A serious contender for heavyweight champion of the Eat the Seasons year, the asparagus season is tantalizingly brief but the quality is frequently exceptional. Asparagus deteriorates relatively quickly after picking, which is why freshly picked local asparagus is to jet-lagged imported asparagus what dining at a great restaurant is to eating a microwaved frozen chilli on your lap in front of the TV.
Traditionally matched with hollandaise sauce, asparagus picked just a day or so ago (try your nearest farmers' market) requires minimal messing with. Enjoy it with a drizzle of olive oil, a twist of black pepper and perhaps a few shavings of Parmesan cheese.
Earliest records of asparagus cultivation trace it back to Greece some 2,500 years ago. The Greeks believed that asparagus possessed medicinal properties and recommended it as a cure for toothaches. It was highly prized by the Romans who grew it in high-walled courtyards. Asparagus has been grown in England since the sixteenth century (it is not widely cultivated anywhere else in the UK) and during the nineteenth century it caught on in North America and China.
A member of the lily family, Asparagus officinalis is the edible variety of the asparagus family. Unusually the plant has virtually no leaves; the stems are examples of phylloclades (photosynthetic branches).
White asparagus is popular in much of Europe and is produced by keeping the growing shoots hidden from light under soil. The less tender but more fully flavoured green variety predominates in England.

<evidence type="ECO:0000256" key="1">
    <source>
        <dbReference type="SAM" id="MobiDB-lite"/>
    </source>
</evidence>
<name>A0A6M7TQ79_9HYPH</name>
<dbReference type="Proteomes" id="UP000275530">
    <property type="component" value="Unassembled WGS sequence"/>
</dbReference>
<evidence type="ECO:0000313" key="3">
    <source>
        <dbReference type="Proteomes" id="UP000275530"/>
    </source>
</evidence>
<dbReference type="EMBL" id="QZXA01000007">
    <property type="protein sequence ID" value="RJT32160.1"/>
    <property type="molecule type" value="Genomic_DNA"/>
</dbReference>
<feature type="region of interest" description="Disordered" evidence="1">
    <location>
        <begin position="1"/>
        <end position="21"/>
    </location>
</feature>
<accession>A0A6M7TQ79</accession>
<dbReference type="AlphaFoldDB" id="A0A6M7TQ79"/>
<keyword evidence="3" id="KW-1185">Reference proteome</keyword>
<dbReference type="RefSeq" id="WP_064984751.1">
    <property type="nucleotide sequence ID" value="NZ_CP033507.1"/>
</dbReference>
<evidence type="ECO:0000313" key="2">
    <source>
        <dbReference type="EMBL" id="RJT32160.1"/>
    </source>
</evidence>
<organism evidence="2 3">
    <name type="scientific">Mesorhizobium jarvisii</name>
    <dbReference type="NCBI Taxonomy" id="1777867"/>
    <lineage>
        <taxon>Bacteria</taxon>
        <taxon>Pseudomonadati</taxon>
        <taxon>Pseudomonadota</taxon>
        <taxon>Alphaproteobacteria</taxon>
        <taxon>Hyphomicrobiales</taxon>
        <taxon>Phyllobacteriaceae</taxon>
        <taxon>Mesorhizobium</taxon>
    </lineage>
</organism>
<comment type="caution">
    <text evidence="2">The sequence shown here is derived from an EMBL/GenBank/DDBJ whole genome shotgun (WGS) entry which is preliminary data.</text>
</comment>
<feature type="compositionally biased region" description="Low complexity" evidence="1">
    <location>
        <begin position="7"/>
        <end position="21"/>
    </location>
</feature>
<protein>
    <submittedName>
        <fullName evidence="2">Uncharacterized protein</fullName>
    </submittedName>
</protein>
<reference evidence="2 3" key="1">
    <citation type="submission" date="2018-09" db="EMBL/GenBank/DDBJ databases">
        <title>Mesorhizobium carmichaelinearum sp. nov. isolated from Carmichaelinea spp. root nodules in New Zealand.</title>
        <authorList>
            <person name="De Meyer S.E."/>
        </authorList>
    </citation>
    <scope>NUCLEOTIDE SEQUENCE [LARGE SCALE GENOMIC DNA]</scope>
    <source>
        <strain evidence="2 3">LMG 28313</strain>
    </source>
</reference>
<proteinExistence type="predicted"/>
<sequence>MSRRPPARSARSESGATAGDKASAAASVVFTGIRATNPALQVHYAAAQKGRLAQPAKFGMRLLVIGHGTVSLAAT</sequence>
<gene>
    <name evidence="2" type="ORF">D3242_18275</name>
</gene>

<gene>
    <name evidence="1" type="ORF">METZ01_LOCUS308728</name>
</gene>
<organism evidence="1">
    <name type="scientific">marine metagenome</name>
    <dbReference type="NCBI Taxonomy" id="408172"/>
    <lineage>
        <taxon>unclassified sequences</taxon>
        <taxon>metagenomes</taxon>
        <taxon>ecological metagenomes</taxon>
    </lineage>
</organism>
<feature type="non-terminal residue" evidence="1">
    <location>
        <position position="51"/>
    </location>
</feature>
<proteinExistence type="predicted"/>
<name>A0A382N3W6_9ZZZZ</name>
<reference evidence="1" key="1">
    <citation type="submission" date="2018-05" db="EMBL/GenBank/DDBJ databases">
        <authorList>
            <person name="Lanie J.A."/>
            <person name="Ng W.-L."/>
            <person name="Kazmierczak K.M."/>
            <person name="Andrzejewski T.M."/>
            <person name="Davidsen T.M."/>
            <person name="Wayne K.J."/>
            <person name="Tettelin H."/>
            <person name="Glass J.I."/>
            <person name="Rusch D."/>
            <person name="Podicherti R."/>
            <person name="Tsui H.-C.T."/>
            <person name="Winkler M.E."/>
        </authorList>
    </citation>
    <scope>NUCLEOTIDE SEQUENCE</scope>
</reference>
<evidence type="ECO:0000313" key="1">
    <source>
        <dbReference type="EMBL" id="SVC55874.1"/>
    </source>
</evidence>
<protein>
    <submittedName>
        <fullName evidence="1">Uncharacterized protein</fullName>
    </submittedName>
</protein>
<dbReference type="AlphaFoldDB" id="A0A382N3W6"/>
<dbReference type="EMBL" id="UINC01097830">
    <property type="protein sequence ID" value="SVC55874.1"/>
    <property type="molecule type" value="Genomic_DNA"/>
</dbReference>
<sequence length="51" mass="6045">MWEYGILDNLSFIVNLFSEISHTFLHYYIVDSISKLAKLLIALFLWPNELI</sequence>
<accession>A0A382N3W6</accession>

Look for firm but tender stalks with good color and closed tips. Smaller, thinner stalks are not necessarily more tender; in fact thicker specimens are often better due to the smaller ratio of skin to volume.
Once picked, asparagus rapidly loses flavour and tenderness, so it really is worth eating it on the day you buy it. If that isn't possible, store asparagus in the fridge with a damp paper towel wrapped around the bottom of the stalks and you can get away with keeping it for a couple of days.
Wash in cold water and remove the bottom ends of the stalks (with fresh asparagus they will snap off cleanly). Boil or steam quickly until just tender, around 4 to 7 minutes depending on thickness. Using an inexpensive asparagus steamer will help ensure perfect results as it cooks the stalk bottoms more quickly than the delicate tips.
Early in the twentieth century, Professor Ikeda of Tokyo Imperial University wrote that "There is a taste which is common to asparagus, tomatoes, cheese and meat but which is not one of the four well-known tastes of sweet, sour, bitter and salty." He went on to identify that this distinctive taste originates from glutamic acid (or glutamate) and he named the taste umami. The existence of this 'fifth taste' has only recently gained acceptance in the West, where awareness of it is now increasing.